73. 73.
    Lafaurie M, Lapalu J, Raffoux E, et al. High rate of breakthrough invasive aspergillosis among patients receiving caspofungin for persistent fever and neutropenia. Clin Microbiol Infect. 2010;16:1191–6.CrossRefPubMedGoogle Scholar
  74. 74.
    Giannella M, Ercolani G, Cristini F, et al. High-dose weekly liposomal amphotericin b antifungal prophylaxis in patients undergoing liver transplantation: a prospective phase ii trial. Transplantation. 2015;99(4):848–54.Google Scholar
  75. 75.
    Bassetti M, Marchetti M, Chakrabarti A, et al. A research agenda on the management of intra-abdominal candidiasis: results from a consensus of multinational experts. Intensive Care Med. 2013;39:2092–106.CrossRefPubMedGoogle Scholar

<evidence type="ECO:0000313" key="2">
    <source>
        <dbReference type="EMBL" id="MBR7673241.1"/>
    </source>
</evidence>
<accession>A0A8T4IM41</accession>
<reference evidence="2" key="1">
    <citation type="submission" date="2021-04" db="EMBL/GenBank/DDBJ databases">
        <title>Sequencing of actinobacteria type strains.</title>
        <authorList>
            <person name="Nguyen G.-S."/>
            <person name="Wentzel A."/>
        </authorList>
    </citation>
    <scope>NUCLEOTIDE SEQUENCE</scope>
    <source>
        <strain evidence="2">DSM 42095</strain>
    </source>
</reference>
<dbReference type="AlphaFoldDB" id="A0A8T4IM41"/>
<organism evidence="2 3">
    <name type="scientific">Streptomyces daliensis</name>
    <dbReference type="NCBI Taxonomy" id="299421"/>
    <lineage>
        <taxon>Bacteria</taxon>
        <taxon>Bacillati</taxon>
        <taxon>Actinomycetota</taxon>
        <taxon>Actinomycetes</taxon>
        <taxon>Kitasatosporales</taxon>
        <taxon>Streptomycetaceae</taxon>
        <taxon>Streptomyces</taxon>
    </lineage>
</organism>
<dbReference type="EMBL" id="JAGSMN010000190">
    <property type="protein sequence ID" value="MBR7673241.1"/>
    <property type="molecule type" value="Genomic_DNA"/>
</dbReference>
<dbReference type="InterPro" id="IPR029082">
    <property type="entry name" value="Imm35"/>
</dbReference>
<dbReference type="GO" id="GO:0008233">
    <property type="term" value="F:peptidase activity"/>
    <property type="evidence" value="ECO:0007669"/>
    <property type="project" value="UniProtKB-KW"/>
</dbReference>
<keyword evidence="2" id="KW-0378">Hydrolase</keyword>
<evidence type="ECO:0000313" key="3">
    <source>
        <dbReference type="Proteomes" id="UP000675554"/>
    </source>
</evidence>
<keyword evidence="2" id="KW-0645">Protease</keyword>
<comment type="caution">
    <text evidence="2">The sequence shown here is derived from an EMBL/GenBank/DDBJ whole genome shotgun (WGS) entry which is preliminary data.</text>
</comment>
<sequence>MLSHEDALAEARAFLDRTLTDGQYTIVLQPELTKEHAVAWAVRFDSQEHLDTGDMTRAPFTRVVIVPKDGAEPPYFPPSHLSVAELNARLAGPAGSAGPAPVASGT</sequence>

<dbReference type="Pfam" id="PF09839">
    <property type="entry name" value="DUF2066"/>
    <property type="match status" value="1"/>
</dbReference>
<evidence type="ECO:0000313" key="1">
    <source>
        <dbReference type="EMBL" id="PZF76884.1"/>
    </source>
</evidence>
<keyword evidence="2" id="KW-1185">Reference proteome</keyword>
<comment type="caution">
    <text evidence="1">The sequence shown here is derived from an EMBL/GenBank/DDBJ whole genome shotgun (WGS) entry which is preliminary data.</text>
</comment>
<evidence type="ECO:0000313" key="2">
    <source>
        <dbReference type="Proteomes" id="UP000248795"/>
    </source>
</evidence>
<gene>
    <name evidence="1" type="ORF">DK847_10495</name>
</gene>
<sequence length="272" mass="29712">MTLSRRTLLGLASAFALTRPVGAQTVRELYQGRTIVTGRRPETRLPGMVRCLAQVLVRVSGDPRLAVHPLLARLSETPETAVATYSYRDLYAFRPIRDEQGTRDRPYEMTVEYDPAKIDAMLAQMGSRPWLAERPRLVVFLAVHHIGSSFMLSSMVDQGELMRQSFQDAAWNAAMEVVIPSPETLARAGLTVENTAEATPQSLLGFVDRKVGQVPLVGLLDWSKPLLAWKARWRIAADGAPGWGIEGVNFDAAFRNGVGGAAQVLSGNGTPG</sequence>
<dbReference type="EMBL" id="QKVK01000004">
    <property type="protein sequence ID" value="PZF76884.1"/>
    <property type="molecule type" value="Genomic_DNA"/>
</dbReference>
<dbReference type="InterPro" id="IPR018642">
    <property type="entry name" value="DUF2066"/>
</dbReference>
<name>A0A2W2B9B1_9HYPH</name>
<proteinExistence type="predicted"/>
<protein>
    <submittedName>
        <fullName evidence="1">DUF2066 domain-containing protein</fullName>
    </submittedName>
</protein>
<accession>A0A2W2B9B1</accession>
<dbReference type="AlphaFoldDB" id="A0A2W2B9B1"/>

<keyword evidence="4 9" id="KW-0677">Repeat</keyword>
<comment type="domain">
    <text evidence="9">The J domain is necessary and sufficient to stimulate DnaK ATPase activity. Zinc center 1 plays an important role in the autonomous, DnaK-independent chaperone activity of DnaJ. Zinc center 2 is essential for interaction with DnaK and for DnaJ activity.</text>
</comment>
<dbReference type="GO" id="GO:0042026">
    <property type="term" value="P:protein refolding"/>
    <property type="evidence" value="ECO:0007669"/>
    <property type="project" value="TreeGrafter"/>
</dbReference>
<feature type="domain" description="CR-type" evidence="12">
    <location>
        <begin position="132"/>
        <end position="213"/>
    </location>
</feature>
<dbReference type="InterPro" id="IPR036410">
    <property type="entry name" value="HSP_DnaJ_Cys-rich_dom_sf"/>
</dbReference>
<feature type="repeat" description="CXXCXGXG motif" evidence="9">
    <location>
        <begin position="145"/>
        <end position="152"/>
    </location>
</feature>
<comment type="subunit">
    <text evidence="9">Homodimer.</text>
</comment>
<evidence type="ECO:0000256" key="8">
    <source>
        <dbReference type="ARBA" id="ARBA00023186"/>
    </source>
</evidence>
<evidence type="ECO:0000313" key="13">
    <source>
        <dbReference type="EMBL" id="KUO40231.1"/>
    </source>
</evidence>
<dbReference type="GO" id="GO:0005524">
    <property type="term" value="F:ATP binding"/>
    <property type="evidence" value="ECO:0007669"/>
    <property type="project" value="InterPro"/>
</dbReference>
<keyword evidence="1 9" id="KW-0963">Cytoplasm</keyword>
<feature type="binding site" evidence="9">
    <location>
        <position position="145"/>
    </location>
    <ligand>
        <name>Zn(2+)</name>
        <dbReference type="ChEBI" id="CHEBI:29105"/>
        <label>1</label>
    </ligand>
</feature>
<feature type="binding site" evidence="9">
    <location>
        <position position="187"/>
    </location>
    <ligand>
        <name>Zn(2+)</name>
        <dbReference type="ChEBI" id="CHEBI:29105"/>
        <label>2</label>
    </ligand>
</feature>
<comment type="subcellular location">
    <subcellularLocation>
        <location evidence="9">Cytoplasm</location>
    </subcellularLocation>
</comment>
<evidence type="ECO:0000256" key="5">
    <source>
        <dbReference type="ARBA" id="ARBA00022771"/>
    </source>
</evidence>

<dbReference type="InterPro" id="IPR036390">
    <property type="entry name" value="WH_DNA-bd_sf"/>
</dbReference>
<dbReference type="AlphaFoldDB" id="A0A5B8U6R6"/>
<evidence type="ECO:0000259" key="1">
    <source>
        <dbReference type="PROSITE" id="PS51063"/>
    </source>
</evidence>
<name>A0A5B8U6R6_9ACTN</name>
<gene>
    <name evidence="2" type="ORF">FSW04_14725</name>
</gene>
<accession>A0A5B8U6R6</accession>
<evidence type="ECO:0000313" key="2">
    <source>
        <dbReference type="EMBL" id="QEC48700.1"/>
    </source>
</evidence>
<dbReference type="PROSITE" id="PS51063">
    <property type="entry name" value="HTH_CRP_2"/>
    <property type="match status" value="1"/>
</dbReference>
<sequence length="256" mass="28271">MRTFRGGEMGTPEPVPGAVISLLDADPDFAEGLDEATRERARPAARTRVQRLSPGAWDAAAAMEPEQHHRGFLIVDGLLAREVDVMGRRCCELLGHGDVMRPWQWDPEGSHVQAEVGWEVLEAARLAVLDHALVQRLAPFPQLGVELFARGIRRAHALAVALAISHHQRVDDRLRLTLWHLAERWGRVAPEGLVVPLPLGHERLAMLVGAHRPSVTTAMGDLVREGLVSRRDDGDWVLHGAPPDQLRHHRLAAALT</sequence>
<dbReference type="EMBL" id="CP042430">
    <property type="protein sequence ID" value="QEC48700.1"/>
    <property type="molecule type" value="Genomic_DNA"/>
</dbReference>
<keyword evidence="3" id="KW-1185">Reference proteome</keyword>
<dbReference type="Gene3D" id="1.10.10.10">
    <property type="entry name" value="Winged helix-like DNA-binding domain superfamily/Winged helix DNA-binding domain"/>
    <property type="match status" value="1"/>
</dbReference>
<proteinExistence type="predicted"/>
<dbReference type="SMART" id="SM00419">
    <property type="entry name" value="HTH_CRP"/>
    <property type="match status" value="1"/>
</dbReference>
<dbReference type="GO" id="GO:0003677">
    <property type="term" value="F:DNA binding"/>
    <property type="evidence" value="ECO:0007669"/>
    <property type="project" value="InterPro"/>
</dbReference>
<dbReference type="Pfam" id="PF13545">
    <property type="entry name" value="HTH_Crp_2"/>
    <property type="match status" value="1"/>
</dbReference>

76. 76.
    Singh N, Limaye AP, Forrest G, et al. Combination of voriconazole and caspofungin as primary therapy for invasive aspergillosis in solid organ transplant recipients: a prospective, multicenter, observational study. Transplantation. 2006;81:320–6.CrossRefPubMedGoogle Scholar
  77. 77.
    Len O, Garzoni C, Lumbreras C, et al. Recommendations for screening of donor and recipient prior to solid organ transplantation and to minimize transmission of donor-derived infections. Clin Microbiol Infect. 2014;20 Suppl 7:10–8.CrossRefPubMedGoogle Scholar

Copyright information

© Springer International Publishing Switzerland 2015

Authors and Affiliations

  • Maddalena Giannella
    • 1
  • Michele Bartoletti
    • 1
  • Pierluigi Viale
    • 1
    Email author
  1. 1.Infectious Diseases Unit, Department of Medical and Surgical SciencesSant’Orsola Malpighi Hospital, Alma Mater Studiorum UniversityBolognaItaly

Personalised recommendations